Moscows from Moscow males, not Moscow females.

The reason?
Guppy males have X and Y sex chromosomes, while females have
two X chromosomes.

So only males have the Y chromosome. Since the Moscow gene is tightly linked to the Y-chromosome (it cannot cross over to the X chromosome), it is always passed to sons by fathers and never to daughters.

This is the most basic observation you can make about guppy genetics, and was in fact the first, made by Johannes Schmidt in a scientific paper around 1920!

Since the Moscow Y-linked gene applies only to the front of the
body, the rest of the body is under normal genetic influence.

There is in fact nothing special about the second half of the Moscow body in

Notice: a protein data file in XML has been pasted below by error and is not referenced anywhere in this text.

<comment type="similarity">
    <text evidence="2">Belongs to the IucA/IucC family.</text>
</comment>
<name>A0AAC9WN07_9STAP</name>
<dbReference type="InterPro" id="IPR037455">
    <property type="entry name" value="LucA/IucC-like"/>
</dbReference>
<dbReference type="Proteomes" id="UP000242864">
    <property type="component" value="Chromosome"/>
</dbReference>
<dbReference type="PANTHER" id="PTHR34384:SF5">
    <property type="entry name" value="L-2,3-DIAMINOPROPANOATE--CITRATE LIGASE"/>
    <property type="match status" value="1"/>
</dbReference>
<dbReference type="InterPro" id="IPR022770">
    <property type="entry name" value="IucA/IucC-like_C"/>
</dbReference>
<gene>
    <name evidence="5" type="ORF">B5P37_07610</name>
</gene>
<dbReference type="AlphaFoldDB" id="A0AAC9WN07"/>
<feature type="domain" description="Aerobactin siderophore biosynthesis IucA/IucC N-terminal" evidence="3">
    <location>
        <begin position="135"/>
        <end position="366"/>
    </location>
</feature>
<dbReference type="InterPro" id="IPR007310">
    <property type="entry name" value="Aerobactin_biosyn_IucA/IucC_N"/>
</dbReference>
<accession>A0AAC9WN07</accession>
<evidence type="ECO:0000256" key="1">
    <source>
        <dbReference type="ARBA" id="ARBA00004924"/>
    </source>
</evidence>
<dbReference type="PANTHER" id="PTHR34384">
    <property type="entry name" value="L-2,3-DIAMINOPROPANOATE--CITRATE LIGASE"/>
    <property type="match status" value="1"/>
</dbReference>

terms of color genetics, despite what breeders like Osche or Kaden might say.

However, because there is no genetic Moscow females (females do
not have the Y-linked Moscow gene), and only Moscow males can
produce Moscow sons, to “color” a Moscow, you have to use another
Moscow strain or an outcross strain that has color on the X chromosome
of the female to change your strain’s color.

For example, you can
use an American solid blue to alter the blue color of your Moscow
strain.

The solid color Moscows are particularly good to use in crosses. In
crossing to Magentas, Stoerzbach Metals, American Half-Black
greens with the Onyx allele and Pink guppies, I have been able to
create an incredible variety of strains while keeping them crosscompatible.

Difficult to see in solid color Moscows is red spots on the peduncle.
When solid Moscows have the golden mutation (called Bronze in
the U.S., tiger in Asia and Gold in Europe) the presence of red spots
is revealed.